Importance of witnesses in validity of a Will

 

A recent decision heard at the England and Wales Court of Appeal has highlighted the important role witnesses play in the validity of a Will. 

Payne v Payne – the facts

John Payne (Mr Payne), who died in August 2012, had been married twice in his lifetime.  From the first marriage, which ended in 1997, he had four children including a son called John (John).  Shortly after his divorce he married his second wife, Kim Payne.  Mr Payne wrote a Will in 1998 leaving his second wife his entire estate, worth £600,000. 

Following his death in 2012, a second Will was produced, which had apparently been written in April of the same year.  This Will appointed John and John’s son Thomas as his executors and left John his entire estate apart from two pecuniary legacies of £15,000 each.  Kim Payne declared this Will to be fake and applied for grant of probate under the 1998 Will. 

A hearing in the Central London County Court in 2015 found that there were issues with both Wills, making both of them invalid:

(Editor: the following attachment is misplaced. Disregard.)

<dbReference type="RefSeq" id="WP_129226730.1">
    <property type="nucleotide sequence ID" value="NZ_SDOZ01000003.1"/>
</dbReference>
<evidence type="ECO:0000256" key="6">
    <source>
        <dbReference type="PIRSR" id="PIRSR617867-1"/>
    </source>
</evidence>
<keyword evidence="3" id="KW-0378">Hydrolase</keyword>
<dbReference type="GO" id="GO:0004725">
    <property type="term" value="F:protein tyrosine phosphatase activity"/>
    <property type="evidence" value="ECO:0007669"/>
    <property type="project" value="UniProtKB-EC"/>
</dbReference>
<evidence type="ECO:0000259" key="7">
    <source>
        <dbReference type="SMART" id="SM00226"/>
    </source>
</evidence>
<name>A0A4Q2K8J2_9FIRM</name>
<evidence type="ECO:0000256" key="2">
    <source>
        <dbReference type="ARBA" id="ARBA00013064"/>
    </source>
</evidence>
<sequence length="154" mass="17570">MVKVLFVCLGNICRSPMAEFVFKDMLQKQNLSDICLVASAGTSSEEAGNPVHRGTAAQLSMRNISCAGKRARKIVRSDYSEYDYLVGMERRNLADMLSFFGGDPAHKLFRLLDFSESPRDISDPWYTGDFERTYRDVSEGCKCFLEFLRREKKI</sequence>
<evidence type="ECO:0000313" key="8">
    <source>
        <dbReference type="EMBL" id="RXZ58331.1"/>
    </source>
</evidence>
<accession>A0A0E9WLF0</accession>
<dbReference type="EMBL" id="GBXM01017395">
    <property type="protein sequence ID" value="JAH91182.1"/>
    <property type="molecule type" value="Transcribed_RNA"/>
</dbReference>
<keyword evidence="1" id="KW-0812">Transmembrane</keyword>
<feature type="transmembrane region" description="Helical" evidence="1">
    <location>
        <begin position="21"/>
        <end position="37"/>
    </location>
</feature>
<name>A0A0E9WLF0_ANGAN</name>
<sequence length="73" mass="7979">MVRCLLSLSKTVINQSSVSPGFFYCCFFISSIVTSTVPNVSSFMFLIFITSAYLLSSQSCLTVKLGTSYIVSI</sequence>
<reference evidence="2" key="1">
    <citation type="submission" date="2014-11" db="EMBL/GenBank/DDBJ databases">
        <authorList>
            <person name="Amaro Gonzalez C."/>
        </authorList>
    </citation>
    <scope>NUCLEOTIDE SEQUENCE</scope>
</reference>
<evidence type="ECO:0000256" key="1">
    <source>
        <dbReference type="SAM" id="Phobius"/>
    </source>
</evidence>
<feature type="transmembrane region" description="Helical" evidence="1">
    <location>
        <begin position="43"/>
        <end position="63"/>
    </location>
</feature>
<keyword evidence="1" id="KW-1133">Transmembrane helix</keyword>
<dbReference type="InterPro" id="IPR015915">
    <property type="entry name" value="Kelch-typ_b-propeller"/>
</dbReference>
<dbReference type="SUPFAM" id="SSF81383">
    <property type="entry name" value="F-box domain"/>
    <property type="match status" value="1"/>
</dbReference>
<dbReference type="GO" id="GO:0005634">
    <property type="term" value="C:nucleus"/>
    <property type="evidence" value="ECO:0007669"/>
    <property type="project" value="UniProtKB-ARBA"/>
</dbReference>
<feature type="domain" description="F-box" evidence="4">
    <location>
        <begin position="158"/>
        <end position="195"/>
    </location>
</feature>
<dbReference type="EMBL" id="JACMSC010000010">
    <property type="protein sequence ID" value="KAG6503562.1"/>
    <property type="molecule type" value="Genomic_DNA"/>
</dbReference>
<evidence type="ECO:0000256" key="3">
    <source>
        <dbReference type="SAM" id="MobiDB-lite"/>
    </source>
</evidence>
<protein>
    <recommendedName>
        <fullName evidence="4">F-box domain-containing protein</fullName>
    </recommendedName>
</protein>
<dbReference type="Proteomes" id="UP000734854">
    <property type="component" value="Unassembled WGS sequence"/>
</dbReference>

• The 1998 Will, while giving names, addresses and occupations of the witnesses were not signed by the witnesses.
  • The 2012 Will had not been witnessed correctly either, with the Judge finding their evidence ‘utterly unreliable’ leading to the conclusion that Mr Payne had not known or approved the contents of the Will.

John was denied the right to appeal this decision.  Kim Payne did appeal regarding the 1998 Will; a claim which she won.  In her appeal hearing, she produced the two witnesses who gave oral evidence that they had seen Mr Payne approve and sign the Will before completing their details.  It was noted by the Judge in the appeal hearing that while there was space on the Will for Mr Payne to sign there was only space for the witnesses to give their personal details, not any form of signature.

How to ensure witnesses validate your Will

While Kim Payne has now been successful, it has been six years since her husband passed away; an incredibly long period of time that could have been avoided if the 1998 Will had been adequately signed.  This case reiterates the importance of having your Will drafted by a legal professional to ensure that errors of this nature do not arise and you are able to focus on your grief and not a battle with the Courts.

If you would like to discuss your Will with Kevin Horn or a member of the Private Client team, you can contact them on 01329 222027 or email kevinhorn@warnergoodman.co.uk.

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